Announcing a redesign of the Cafu websites

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Announcing a redesign of the Cafu websites

Postby Carsten » 2016-03-07, 11:41

Dear friends,

I am very happy to announce that after many years, our website has been completely overhauled.

Cafu's website has been largely unchanged since was implemented with Joomla back in 2008, so you can imagine how excited I am to update it. The formerly used "Firenzie" theme has held up well over the years, but new design aesthetics and technologies such as mobile devices, web fonts, HTML5 and CSS3 have drastically changed the way websites are built.

After many tests with WordPress, I found that most of its leading themes are made for people who cannot make even minor changes to their HTML, CSS or JavaScript code. The result is that many themes have become huge applications with hundreds of options. The feature overload auto-generates equally huge HTML, CSS and JavaScript files that take longer to load and process than most of our screenshots. The result is so bad that even more plugins are required for implementing compression, minification and cache management, some in turn coming with hundreds of options of their own, still increasing the complexity. (Note that this is not WordPress' fault, but that of the themes I tried. There are many excellent themes for WordPress, I just never found one that met all of my requirements.)

A new basis

Happily, after a long search a solution was found that turned out to be a blessing: A combination of

build the new basis for the main Cafu website.

Pelican is a static site generator written in Python, a scripting language that I've long been very comfortable with (and thus preferred it over Jekyll). Pelican requires some close reading to get started and to configure it as desired (the Cafu website is not primarily a blog, but has mostly static pages), but then it gets very natural and straightforward to use. Also very helpful is to have a great theme right from the beginning, which brings me to the next point:

Unify is a theme that is based on Bootstrap, and as such shares all of Bootstrap's virtues: Very well implemented mobile-first responsiveness, very broad testing and support, and code and ideas that I was already familiar with from other projects. And I also very much like how good it looks! Unify is actually intended for developing stand-alone HTML pages "by hand", but I'm sure that more often than not it is used in a framework that facilitates the creation of content pages while re-using the theme. The framework in my case is Pelican, and it was a natural and perfect fit!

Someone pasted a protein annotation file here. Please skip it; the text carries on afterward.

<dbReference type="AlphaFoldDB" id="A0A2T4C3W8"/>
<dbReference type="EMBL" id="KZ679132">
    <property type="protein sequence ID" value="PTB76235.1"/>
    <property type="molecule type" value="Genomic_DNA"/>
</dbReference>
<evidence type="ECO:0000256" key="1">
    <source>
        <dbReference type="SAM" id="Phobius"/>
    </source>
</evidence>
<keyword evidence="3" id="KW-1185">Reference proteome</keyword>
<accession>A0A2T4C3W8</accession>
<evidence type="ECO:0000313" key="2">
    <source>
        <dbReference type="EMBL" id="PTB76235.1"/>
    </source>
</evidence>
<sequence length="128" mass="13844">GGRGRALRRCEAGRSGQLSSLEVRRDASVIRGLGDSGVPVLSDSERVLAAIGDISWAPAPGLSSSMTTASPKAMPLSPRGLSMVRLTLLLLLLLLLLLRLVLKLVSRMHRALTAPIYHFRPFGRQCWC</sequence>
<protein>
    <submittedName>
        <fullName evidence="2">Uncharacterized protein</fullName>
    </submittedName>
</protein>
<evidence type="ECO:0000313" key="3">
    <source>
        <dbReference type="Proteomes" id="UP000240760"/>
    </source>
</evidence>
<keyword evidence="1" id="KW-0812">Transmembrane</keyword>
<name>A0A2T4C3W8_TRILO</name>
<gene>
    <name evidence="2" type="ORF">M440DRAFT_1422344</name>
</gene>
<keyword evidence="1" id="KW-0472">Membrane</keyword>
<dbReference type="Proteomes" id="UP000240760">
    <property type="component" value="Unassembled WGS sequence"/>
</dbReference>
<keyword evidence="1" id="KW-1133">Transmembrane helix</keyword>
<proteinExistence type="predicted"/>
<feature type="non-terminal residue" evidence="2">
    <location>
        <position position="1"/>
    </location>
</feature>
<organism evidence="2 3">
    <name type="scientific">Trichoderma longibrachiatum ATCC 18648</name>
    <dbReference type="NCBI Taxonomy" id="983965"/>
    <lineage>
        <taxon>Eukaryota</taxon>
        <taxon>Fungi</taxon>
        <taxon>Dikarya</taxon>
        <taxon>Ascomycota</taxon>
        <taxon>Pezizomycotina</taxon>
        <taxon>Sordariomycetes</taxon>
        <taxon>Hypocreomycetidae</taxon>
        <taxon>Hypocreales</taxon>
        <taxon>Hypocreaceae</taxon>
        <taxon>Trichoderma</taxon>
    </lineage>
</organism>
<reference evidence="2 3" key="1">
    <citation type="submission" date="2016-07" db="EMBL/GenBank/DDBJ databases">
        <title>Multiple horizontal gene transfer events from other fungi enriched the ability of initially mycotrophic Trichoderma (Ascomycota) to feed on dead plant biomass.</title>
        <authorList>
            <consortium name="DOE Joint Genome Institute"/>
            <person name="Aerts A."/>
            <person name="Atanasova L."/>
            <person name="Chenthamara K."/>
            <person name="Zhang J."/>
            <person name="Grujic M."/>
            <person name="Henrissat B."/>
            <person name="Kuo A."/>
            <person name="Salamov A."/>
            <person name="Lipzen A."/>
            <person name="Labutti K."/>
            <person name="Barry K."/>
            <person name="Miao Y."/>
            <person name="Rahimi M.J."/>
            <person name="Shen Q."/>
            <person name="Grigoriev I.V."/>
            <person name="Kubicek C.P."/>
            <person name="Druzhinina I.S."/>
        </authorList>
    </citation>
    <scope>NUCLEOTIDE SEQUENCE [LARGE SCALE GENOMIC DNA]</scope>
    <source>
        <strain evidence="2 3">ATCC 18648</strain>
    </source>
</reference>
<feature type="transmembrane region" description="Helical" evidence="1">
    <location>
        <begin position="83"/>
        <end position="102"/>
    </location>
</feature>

New fonts

Among the many customizations that I made to the combination of Pelican and Unify was the choice of fonts. I didn't want to use the same fonts like everyone else (even though they're certainly attractive) and not have a mix of a number of fonts, but rather a unique and consistent look of good typographic quality.

My choice for the main font fell on Source Sans Pro by Paul D. Hunt from Adobe. I like it a lot, but there were also two small problems: First, Source Sans Pro is, at the same size setting, a bit smaller than other fonts. That's not really bad, but I had to tweak the font size in many cases, especially when it is used near glyph icons (such as in the forum) where the relative sizes must match. Secondly, while Source Sans Pro renders beautifully under Linux and iOS (I haven't checked others), in its basic form as downloaded from Google Fonts or Font Squirrel, it looks downright ugly under Windows.

The solution of this problem is more than enough stuff to cover several posts on their own, but in short, it is related to the way how Windows deals with font hinting as explained e.g. here. Thus I used the Webfont Generator at Font Squirrel, testing all available settings of the "TrueType Hinting". This resulted in a satisfactory result that you can now see here -- this post is set in Source Sans Pro with the recomputed hinting information for Windows. This is also why we don't load the fonts at the Cafu website from a CDN!

Last but not least, my search for the best quality for the new Cafu design also led me to Hack by Christopher Simpkins. Hack is a beautiful typeface for source code that can be installed both as a desktop and as a web font. It is very well readable in all situations and we use it at the Cafu website wherever monospaced text occurs.

Btw., I hope that we can use both Source Sans Pro and Hack for in-game rendering in the Cafu Engine soon. The font handling therein needs an overhaul anyway, and that would also be a good opportunity to update the fonts!


Finally, I have applied to above design changes besides the main website also to the other Cafu websites, as far as possible: With our Wiki / User Manual, this worked very well: The DokuWiki system made it easily possible to adopt all of the above features.
Our forums are based on phpBB and the theme is based on Elegance by Artodia. The fonts are shared, but re-using Unify was not possible. Our C++ and Lua reference documentation and our issue tracker Trac still use their old legacy designs, I'll get back to them later.

Redesigning the Cafu website was a huge fun and I enjoyed it a lot. The main website uses contemporary technology now and its contents have much been streamlined. While I will continue to tweak and improve it over time, I'm now very happy with the result!

As always, feedback and suggestions are welcome. I'll now dig back into Cafu Engine development again, which I'm very much looking forward to as well!
Best regards,

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